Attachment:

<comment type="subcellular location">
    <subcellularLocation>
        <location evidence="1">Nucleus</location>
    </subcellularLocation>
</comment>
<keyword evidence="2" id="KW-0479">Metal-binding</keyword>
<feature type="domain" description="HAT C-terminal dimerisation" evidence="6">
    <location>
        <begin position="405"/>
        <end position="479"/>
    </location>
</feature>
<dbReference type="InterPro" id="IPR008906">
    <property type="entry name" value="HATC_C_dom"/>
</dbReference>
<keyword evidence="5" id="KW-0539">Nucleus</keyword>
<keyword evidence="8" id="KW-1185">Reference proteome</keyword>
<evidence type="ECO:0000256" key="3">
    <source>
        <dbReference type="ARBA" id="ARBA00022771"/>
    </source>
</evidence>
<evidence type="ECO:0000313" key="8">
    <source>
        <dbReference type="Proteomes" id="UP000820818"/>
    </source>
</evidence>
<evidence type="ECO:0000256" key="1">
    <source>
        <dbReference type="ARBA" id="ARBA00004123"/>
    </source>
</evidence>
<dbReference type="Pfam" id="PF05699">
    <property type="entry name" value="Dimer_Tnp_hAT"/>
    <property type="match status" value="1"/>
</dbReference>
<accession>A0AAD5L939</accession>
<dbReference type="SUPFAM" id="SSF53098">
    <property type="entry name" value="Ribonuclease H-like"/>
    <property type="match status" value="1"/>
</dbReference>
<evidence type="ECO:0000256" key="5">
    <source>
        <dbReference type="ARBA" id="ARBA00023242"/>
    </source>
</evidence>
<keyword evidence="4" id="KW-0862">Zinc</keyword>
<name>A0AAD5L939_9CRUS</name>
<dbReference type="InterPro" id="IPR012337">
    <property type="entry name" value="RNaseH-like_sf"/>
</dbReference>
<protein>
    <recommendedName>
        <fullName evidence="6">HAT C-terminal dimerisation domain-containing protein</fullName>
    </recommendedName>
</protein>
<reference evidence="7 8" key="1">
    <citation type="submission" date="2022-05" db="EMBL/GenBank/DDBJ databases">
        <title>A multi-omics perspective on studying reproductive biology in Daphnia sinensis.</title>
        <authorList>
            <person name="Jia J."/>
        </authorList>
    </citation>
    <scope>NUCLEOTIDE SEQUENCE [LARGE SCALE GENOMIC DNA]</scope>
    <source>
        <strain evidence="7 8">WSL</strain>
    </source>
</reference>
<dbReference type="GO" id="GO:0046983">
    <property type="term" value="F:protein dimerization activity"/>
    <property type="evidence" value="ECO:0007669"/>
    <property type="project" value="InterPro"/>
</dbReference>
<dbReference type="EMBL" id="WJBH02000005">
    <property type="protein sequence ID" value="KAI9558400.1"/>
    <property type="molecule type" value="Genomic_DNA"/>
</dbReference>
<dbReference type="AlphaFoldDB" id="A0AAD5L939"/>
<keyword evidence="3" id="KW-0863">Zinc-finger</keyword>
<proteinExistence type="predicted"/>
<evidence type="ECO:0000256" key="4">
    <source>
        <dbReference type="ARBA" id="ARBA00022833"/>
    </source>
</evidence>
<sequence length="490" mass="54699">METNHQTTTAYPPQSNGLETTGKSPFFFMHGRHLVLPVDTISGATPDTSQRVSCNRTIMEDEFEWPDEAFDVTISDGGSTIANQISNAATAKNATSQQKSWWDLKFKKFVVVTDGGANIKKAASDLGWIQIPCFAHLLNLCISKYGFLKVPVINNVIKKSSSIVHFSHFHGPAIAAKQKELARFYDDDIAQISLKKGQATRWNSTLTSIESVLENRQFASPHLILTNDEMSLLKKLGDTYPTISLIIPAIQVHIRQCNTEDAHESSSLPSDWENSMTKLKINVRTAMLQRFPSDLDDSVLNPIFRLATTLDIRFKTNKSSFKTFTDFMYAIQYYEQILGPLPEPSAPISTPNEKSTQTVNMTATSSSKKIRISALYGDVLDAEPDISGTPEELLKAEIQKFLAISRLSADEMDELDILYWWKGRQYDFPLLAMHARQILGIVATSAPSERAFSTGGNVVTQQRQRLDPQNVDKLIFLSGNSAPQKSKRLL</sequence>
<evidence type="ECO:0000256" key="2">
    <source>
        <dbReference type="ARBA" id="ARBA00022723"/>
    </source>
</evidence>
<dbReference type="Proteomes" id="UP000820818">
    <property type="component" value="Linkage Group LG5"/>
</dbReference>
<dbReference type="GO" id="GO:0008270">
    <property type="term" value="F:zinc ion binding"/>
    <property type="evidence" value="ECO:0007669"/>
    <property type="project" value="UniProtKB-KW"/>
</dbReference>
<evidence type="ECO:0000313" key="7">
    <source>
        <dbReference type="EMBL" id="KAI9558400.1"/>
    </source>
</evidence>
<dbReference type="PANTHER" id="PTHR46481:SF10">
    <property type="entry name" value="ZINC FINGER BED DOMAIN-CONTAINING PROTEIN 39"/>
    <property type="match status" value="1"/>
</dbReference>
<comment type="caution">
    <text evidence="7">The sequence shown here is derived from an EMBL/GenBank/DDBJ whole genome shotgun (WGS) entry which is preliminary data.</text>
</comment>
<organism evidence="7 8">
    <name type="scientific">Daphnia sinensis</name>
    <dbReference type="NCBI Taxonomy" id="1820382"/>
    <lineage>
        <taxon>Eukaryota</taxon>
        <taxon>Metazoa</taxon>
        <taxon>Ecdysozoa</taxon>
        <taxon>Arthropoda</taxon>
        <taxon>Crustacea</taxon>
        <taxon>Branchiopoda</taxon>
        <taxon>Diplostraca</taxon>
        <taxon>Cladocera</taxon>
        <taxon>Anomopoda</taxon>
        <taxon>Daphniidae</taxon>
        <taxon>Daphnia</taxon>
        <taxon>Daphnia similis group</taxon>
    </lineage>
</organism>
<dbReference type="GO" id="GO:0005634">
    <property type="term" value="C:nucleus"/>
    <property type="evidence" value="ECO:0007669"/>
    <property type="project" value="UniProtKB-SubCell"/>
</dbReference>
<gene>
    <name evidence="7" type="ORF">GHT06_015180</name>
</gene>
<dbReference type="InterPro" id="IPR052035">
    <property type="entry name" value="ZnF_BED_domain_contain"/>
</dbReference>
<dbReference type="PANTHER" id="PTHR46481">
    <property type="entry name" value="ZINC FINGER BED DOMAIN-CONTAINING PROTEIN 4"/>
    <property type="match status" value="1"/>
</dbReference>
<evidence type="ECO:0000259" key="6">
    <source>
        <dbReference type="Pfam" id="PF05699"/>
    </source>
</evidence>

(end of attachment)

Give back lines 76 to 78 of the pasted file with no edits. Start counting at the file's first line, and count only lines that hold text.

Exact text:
    <property type="molecule type" value="Genomic_DNA"/>
</dbReference>
<dbReference type="AlphaFoldDB" id="A0AAD5L939"/>